On Mon, Jan 11, 2010 at 8:14 PM, David Fetter <david(at)fetter(dot)org> wrote:
> On Mon, Jan 11, 2010 at 07:50:23PM -0500, Bruce Momjian wrote:
>> Josh Berkus wrote:
>> > I'll also say: if we can't make time-based releases work, we're
>> > probably dead as a project. MySQL and Ingres both tried
>> > feature-based releases, and look where they are now.
>> That is a simplification. We have always done time-based releases
>> with adjustments for feature/stability. If we can't factor
>> stability concerns into the release timetable, we will end up like
> Comparisons to MySQL or other proprietary software just aren't
> pertinent to this discussion.
> If we're looking to other projects, the Linux kernel might be more
> relevant. That has, for the nonce, decided to sacrifice stability for
> time-based releases. People who help package the kernel for
> distributions are better qualified than I to discuss the merits of
> this approach.
The decision as to whether to have time-based releases or
feature-based releases is a separate issue from the decision about
whether to have well-tested, thought-to-be-bug free releases or
slapped-together, crufty releases. I suspect I speak for everyone
here when I say that the stability of our releases is a point of pride
for the project and that we would never consider sacrificing it.
The difference between a time-based release and a feature-based
release is that a time-based release is planned to occur at a certain
time. A feature-based release is planned to occur when certain
features are completed. Of course, the disadvantage of time-based
releases is that you can never be sure exactly what they will contain
until you get to the end of the development cycle and see what got
done. With a feature-based release, you can have more confidence that
the features you were expecting will be in the next release, but you
might have to wait a very long time for that release to actually
happen. For a project like PostgreSQL, which has none of its own
staff and where anyone can change their mind not only about the timing
of a particular patch but also about doing it at all, you might be
waiting a very long time indeed.
Time-based releases do present a certain challenge in terms of release
management. If we target a release for June, and we really want to
have that release happen in June, then we have to back up from June
and think about where we need to be in, say, January. If we find
ourselves behind, we have to be willing to throw over some features to
make our scheduled time. Of course, this is not an exact science, but
you estimate what you need to do and take your best shot. Enforcing
rules like "no large, new patches in the final CommitFest" can help us
make reasonable decisions about which things should be postponed.
The consensus view on this thread seems to be that we should have a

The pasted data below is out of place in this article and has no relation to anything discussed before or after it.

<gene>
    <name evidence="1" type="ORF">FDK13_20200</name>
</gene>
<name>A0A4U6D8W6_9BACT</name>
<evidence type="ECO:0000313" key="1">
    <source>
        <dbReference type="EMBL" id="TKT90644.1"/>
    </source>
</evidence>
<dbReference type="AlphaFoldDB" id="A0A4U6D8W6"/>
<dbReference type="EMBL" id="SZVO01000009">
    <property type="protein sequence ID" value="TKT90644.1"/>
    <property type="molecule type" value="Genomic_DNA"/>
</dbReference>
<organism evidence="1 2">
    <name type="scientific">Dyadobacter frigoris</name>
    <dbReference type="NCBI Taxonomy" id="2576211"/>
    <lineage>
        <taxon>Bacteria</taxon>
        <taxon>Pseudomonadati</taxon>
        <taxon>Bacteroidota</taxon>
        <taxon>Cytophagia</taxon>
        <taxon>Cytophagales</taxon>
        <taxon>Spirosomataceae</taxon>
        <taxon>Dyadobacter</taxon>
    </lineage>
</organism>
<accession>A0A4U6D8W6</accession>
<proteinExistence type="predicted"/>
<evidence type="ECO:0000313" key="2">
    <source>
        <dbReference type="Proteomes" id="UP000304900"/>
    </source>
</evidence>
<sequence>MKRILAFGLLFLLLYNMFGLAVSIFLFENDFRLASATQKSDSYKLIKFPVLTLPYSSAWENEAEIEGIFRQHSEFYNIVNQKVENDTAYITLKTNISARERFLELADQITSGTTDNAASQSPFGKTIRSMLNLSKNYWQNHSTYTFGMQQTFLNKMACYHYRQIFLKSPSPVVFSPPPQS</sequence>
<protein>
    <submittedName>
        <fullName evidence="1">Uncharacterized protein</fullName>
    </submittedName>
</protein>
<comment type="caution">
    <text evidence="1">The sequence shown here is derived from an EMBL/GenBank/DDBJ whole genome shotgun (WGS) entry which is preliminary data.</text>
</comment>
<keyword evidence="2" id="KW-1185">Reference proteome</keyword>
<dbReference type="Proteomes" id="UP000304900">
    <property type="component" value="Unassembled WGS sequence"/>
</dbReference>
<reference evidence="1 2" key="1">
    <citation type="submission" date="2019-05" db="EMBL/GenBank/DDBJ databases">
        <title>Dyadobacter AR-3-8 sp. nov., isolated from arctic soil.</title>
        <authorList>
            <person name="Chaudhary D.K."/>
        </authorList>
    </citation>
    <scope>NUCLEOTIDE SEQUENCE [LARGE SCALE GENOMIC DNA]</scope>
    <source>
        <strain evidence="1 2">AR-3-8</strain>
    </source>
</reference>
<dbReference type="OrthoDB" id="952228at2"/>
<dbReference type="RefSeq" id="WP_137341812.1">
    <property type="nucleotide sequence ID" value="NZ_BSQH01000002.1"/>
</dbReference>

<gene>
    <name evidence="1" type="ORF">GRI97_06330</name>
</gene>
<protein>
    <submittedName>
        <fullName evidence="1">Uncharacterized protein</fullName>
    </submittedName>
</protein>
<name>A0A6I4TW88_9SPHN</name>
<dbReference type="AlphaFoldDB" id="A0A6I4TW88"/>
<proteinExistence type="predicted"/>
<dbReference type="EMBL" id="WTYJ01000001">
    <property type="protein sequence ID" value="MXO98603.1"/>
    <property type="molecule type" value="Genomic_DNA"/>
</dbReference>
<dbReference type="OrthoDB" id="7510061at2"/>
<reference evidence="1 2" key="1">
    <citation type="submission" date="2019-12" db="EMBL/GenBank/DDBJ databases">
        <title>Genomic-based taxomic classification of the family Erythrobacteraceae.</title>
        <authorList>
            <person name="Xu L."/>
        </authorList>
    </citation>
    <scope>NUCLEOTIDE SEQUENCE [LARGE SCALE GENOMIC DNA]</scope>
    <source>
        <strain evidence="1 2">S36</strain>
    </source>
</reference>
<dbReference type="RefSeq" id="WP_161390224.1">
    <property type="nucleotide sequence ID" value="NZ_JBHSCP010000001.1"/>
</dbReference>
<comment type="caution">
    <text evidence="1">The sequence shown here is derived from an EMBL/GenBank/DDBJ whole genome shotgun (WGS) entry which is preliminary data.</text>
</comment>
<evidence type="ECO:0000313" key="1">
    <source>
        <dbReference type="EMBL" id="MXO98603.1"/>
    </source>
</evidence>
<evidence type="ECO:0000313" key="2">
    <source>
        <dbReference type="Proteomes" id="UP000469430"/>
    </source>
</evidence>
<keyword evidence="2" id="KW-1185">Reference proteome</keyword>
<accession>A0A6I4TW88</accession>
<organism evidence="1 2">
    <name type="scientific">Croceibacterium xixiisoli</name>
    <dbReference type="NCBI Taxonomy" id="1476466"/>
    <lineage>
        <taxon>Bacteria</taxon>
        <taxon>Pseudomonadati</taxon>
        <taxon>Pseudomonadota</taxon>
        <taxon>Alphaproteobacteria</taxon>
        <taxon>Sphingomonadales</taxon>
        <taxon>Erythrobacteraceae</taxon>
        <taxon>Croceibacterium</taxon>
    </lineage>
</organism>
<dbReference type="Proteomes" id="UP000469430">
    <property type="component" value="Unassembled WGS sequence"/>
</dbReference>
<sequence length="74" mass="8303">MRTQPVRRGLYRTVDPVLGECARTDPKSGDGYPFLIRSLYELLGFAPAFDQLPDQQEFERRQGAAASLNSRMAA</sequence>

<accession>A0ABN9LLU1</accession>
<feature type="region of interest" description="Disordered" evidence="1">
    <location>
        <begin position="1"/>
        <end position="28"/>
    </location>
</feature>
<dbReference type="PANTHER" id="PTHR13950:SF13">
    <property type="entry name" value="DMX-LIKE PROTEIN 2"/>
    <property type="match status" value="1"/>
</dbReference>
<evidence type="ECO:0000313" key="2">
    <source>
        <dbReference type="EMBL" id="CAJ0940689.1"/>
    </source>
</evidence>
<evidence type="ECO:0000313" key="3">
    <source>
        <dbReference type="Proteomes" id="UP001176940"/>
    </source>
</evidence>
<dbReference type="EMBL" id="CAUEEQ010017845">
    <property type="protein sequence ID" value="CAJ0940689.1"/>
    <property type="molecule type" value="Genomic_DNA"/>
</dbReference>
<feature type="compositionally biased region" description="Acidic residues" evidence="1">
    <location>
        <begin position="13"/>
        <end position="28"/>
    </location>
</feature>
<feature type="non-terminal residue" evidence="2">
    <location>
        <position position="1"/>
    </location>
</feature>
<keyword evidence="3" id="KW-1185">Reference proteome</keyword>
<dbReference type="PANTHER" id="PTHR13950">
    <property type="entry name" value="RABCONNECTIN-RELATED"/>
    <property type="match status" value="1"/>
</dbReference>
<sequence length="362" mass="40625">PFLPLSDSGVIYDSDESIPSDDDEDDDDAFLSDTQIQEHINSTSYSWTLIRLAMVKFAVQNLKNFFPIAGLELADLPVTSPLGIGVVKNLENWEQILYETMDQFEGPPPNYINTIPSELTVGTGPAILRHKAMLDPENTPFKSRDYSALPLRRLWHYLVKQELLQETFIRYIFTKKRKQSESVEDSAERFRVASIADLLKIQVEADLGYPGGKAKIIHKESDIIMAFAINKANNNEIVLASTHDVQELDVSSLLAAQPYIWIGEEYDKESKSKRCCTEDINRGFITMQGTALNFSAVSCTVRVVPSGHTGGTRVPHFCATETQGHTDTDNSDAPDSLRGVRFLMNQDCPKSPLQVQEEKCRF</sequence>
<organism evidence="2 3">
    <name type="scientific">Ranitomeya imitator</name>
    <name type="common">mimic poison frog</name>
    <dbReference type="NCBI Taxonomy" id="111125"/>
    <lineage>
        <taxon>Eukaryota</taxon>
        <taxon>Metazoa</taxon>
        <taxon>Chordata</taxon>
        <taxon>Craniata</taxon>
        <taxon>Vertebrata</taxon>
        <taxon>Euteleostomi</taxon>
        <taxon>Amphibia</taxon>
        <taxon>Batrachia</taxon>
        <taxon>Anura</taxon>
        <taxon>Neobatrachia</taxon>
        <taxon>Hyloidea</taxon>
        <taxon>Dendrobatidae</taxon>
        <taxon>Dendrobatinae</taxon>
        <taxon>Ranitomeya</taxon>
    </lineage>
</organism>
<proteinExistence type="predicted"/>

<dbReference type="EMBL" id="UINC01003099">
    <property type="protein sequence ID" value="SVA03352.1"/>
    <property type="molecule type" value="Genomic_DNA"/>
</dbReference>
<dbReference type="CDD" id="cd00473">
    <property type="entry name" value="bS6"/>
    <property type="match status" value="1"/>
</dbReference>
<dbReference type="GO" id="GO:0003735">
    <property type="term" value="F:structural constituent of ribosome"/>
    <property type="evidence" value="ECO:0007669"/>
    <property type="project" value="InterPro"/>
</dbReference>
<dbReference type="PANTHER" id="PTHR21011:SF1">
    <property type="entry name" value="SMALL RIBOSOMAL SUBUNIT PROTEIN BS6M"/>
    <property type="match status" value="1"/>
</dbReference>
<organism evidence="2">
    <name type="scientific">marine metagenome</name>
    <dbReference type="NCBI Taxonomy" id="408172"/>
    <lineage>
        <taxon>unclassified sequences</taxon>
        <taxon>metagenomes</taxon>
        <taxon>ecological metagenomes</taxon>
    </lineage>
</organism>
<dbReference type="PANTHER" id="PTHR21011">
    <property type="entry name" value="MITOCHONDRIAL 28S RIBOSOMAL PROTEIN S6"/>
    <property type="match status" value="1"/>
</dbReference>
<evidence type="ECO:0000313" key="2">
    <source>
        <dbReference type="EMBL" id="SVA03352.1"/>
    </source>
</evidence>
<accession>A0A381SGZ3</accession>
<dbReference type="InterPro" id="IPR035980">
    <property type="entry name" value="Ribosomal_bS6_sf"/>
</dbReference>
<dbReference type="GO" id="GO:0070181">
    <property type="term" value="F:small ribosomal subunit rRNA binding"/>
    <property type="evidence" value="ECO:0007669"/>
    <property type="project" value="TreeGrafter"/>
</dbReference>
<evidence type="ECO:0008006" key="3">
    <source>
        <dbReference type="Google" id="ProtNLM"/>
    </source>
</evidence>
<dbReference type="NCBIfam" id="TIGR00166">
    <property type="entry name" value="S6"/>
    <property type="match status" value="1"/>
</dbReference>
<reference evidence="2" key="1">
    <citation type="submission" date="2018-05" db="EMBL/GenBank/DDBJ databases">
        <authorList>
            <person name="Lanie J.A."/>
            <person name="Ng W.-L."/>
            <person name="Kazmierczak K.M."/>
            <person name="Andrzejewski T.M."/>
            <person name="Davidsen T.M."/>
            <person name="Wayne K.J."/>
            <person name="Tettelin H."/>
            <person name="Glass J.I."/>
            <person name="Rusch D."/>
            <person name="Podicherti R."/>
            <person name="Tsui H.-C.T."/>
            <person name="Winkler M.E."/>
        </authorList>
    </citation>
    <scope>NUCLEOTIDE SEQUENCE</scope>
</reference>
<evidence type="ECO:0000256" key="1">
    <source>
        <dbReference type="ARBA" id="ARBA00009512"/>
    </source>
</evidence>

time-based code freeze, but not a time-based release. No one has
argued (and I sincerely hope no one will argue) that we should let the
last CommitFest drag on and on, as we did for 8.4. However, many
people are still eager to see us commit more large patches even though
they know that there are stop-ship issues in CVS HEAD as a result of
Hot Standby, and despite the fact that committing more large patches
will likely add more such issues. So, barring the possibility that we
somehow pull a collective rabbit out of our hat, we will NOT be ready
for beta on March 1. I have not yet given up hope on April 1, but I
wouldn't bet on it, either.
As someone pointed out upthread, even if the only thing we do
differently relative to 8.4 is end the last CommitFest on time (i.e.
time-based code freeze), that's an improvement. However, my
frustration with 8.4 was not only that the last CommitFest was very
long, but also that it took quite a long time after the last
CommitFest was concluded to get the release out the door. The result
was that the tree was closed to new patches for a very long time (8
months). I would like to see us shorten that interval this time
around, and I would like to see us be more aggressive in trying to do
so. I think the theory that CommitFests and/or alpha releases and/or
pg_migrator are going to speed up the final release over previous
cycles is, unfortunately, wishful thinking: I strongly suspect that
the limiting factor is going to be how quickly can we can get to beta.
Upthread, Peter asked what it means to get to beta. Someone with more
seniority on the project than me will certainly make the decision on
when beta actually happens, but as I'm using it here, I mean that any
open issues that require significant code changes and/or catversion
bumps will have been addressed. We should not be aware of any open
issues that require fixes we wouldn't be willing to back-patch if they
were first found after release. That is the milestone which I do not
believe we are currently on track to meet in a timely fashion.
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